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Foodwatch, stop pesticides with the blackmail of hunger

We publish - with full content sharing - a comment by Matthias Wolfschmidt, strategic director of Foodwatch International. (1)

When was the last time you were afraid of hunger? Not just eating a little less to lose a few pounds, nor realizing that the fridge is empty. Real hunger. Experiencing true hunger was a daily reality for 828 million people in 2021. In 2020, 3,1 billion people could not afford a healthy diet.

Those of us lucky enough to live in the EU have not had to experience this level of hunger. However, whenever regulations threaten the current EU agro-business model, the agricultural industry plays the 'hunger card'. Activate our primary fears of not having enough and plant the seed of fear that, without their intervention, our future is a food crisis.

Play the hunger game

The EU's highly subsidized agricultural system is heralded as one of the most efficient on the planet, well positioned in the global market. It is the promised land where so much milk (and meat and alcohol) flows that we can export more than any other region in the world.

We are told that we all owe this abundance to a thriving agrochemical industry. Which are constantly striving to enable ever higher yields and reduce toxicity. We should be grateful to them for feeding us and the rest of the world.

This is the story told by the pesticide industry for decades. It is echoed by the feed industry, the meat and dairy industry, food retailers and processors, all benefiting from the constant supply of low-cost products guaranteed by overproduction. Even the remaining farmers announce the success of "modern agriculture", fearing they will lose the race if they reduce the intensity of their farming methods.

Where agricultural policy decisions are made, there is an army of paid lobbyists, orthodox politicians, members of various ministerial bureaucracies, sponsored scientists, agricultural magazines willing to repeat the same messages over and over: Europe feeds the world and without our pesticides and fertilizers there will be a food crisis.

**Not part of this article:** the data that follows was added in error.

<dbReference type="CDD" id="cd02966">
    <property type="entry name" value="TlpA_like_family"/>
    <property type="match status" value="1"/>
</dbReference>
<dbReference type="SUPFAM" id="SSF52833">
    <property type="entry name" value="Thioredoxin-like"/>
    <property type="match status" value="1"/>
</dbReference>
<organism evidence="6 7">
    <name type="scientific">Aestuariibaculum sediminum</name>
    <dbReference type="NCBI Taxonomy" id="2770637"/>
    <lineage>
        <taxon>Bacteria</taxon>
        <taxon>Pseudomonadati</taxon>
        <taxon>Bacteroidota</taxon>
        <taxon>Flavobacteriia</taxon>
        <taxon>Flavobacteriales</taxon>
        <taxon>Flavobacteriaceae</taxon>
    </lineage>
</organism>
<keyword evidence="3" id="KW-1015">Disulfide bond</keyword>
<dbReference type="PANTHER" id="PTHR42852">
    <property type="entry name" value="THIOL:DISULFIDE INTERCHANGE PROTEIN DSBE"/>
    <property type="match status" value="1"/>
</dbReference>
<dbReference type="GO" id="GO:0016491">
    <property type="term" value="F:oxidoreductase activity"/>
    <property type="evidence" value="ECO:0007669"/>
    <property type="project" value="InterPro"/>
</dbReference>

Finance the myth

The food production system The EU is characterized by a constant flow of low-cost supplies from third countries: fossil fuels, non-renewable fertilizers, raw materials and even agricultural labor (fruit and vegetable pickers).

The supermarket chains now almost omnipotent derive enormous benefits from it. Thanks to their immense purchasing power, they decide what is produced, the price, the quality and how.

Bites of reality

There is more than enough food produced in the world to feed everyone on the planet. Only 23% of the agricultural land available worldwide is used for direct human consumption, contributing 82% of the necessary calories. The remaining 77% of agricultural land (arable land and pastures) is used for the production of feed (and agrofuels) and ultimately provides only 18% of humanity's caloric intake.

The EU feeds around 7 billion farm animals per year. Almost 80% of all agricultural production resources in the EU are used to feed farm animals. The resources (feed, water, medicines) to maintain this large amount of animal biomass are immense.